How many killer features are in Apple Watch? The device is packed with features from LTE to GPS, from heart rate monitor to notifications. The only one that counts as a killer feature– and less killer and more lifesaver– is the heart rate monitor.
Say what you will about Watch as an iPhone accessory, or fashion statement, or exercise tracker, or annoying notification machine, the heart rate monitor works better than you’ll find on any similar device. It works, works well, and gets better over time.
What about the other two killer features in Watch?
Sorry, they are not yet available. So, what’s next?
One market analyst believes Apple Watch 4, due soon to an Apple Store near you, will have built-in electrocardiography. An ECG, or EKG.
First, an always on, constantly tracking heart rate monitor. Second, built-in electrocardiography.
Electrocardiography (ECG or EKG) is the process of recording the electrical activity of the heart over a period of time using electrodes placed over the skin. These electrodes detect the tiny electrical changes on the skin that arise from the heart muscle’s electrophysiologic pattern of depolarizing and repolarizing during each heartbeat. It is very commonly performed to detect any cardiac problems.
ECG/EKG’s are somewhat convoluted and require a visit to a doctor’s office. Apple Watch with a built-in ECG/EKG monitor would revolutionize data capture on a large scale to the benefit of both patient and the medical community.
That’s two features. What about the third?
While both heart rate monitoring and ECG/EKG monitoring in a wearable device are major breakthroughs, the third– blood glucose monitoring– would be truly revolutionary; something along the lines of a health and high tech holy grail. Over 100-million people have diabetes and a few hundred more are in danger.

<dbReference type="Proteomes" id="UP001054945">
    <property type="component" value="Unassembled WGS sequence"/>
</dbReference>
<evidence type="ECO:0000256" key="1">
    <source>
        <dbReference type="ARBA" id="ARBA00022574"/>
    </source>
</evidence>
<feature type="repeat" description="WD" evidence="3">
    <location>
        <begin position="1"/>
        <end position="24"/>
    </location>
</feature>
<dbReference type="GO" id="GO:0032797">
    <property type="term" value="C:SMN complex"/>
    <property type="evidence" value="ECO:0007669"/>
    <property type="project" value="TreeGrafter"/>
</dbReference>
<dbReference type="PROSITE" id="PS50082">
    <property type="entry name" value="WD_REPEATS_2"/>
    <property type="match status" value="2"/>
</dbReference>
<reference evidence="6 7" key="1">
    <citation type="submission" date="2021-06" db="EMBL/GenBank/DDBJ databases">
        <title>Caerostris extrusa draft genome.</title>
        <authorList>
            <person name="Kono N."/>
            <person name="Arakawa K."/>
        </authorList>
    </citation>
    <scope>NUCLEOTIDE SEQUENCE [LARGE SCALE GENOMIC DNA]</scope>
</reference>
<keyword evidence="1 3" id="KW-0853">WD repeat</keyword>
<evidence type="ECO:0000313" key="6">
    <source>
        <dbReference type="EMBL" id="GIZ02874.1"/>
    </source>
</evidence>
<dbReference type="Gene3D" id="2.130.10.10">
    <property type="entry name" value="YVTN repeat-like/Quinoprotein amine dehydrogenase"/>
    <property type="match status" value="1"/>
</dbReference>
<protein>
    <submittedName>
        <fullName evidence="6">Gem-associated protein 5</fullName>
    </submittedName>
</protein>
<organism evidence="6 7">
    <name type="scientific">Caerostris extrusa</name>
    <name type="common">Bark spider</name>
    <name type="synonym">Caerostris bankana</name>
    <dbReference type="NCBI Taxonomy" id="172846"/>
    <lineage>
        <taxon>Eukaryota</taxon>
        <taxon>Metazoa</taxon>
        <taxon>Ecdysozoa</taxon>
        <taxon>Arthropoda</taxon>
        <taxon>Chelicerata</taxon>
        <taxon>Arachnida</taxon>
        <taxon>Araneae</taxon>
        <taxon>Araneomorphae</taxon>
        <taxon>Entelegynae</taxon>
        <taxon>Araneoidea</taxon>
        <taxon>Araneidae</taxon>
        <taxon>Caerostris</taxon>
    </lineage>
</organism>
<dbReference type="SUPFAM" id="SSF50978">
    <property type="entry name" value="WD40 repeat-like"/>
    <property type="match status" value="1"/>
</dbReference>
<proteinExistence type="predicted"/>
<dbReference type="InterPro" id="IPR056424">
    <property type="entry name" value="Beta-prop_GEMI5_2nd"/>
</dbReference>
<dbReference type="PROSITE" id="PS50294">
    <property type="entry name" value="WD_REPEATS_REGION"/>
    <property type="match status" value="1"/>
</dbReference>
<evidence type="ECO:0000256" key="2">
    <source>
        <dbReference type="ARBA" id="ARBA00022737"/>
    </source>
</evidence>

Diabetes is a chronic disease that occurs either when the pancreas does not produce enough insulin or when the body cannot effectively use the insulin it produces. Insulin is a hormone that regulates blood sugar. Hyperglycaemia, or raised blood sugar, is a common effect of uncontrolled diabetes and over time leads to serious damage to many of the body’s systems, especially the nerves and blood vessels.
Diabetics monitor blood glucose through frequent blood tests which often involve painful needle pricks– an effort which could be reduced for many via Apple Watch of the future. Are there benefits to reducing diabetes as a threat?
- Adults with diabetes have a two- to three-fold increased risk of heart attacks and strokes (2).
- Combined with reduced blood flow, neuropathy (nerve damage) in the feet increases the chance of foot ulcers, infection and eventual need for limb amputation.
- Diabetic retinopathy is an important cause of blindness, and occurs as a result of long-term accumulated damage to the small blood vessels in the retina. 2.6% of global blindness can be attributed to diabetes (3).
- Diabetes is among the leading causes of kidney failure (4).
Is Apple working on a blood glucose monitor? Without question. When will such a feature show up in Watch? Guesses are free, but we will get an idea of progress if Apple introduces a new Watch model with built-in ECG/EKG monitoring.